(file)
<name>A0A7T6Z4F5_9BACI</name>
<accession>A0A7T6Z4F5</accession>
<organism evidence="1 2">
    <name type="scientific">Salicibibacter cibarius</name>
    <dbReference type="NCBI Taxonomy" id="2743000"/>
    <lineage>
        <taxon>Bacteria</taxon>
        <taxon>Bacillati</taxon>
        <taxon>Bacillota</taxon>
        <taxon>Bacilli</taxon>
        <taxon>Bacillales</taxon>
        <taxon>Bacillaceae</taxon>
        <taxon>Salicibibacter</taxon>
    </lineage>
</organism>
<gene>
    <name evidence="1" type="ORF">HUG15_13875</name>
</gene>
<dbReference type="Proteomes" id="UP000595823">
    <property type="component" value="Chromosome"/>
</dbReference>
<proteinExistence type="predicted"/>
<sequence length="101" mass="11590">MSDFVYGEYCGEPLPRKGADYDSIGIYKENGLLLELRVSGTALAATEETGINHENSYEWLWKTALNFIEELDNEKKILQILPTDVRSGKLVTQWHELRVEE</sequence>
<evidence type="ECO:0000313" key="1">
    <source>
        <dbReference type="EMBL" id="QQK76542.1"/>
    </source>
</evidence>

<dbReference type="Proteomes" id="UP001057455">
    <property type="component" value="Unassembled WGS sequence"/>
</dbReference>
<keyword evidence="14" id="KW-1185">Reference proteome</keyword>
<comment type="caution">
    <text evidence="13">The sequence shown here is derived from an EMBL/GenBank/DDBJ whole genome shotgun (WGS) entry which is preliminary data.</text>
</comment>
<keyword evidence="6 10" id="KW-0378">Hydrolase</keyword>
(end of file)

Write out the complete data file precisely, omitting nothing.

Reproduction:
<name>A0A7T6Z4F5_9BACI</name>
<accession>A0A7T6Z4F5</accession>
<organism evidence="1 2">
    <name type="scientific">Salicibibacter cibarius</name>
    <dbReference type="NCBI Taxonomy" id="2743000"/>
    <lineage>
        <taxon>Bacteria</taxon>
        <taxon>Bacillati</taxon>
        <taxon>Bacillota</taxon>
        <taxon>Bacilli</taxon>
        <taxon>Bacillales</taxon>
        <taxon>Bacillaceae</taxon>
        <taxon>Salicibibacter</taxon>
    </lineage>
</organism>
<gene>
    <name evidence="1" type="ORF">HUG15_13875</name>
</gene>
<dbReference type="Proteomes" id="UP000595823">
    <property type="component" value="Chromosome"/>
</dbReference>
<proteinExistence type="predicted"/>
<sequence length="101" mass="11590">MSDFVYGEYCGEPLPRKGADYDSIGIYKENGLLLELRVSGTALAATEETGINHENSYEWLWKTALNFIEELDNEKKILQILPTDVRSGKLVTQWHELRVEE</sequence>
<evidence type="ECO:0000313" key="1">
    <source>
        <dbReference type="EMBL" id="QQK76542.1"/>
    </source>
</evidence>

<dbReference type="Proteomes" id="UP001057455">
    <property type="component" value="Unassembled WGS sequence"/>
</dbReference>
<keyword evidence="14" id="KW-1185">Reference proteome</keyword>
<comment type="caution">
    <text evidence="13">The sequence shown here is derived from an EMBL/GenBank/DDBJ whole genome shotgun (WGS) entry which is preliminary data.</text>
</comment>
<keyword evidence="6 10" id="KW-0378">Hydrolase</keyword>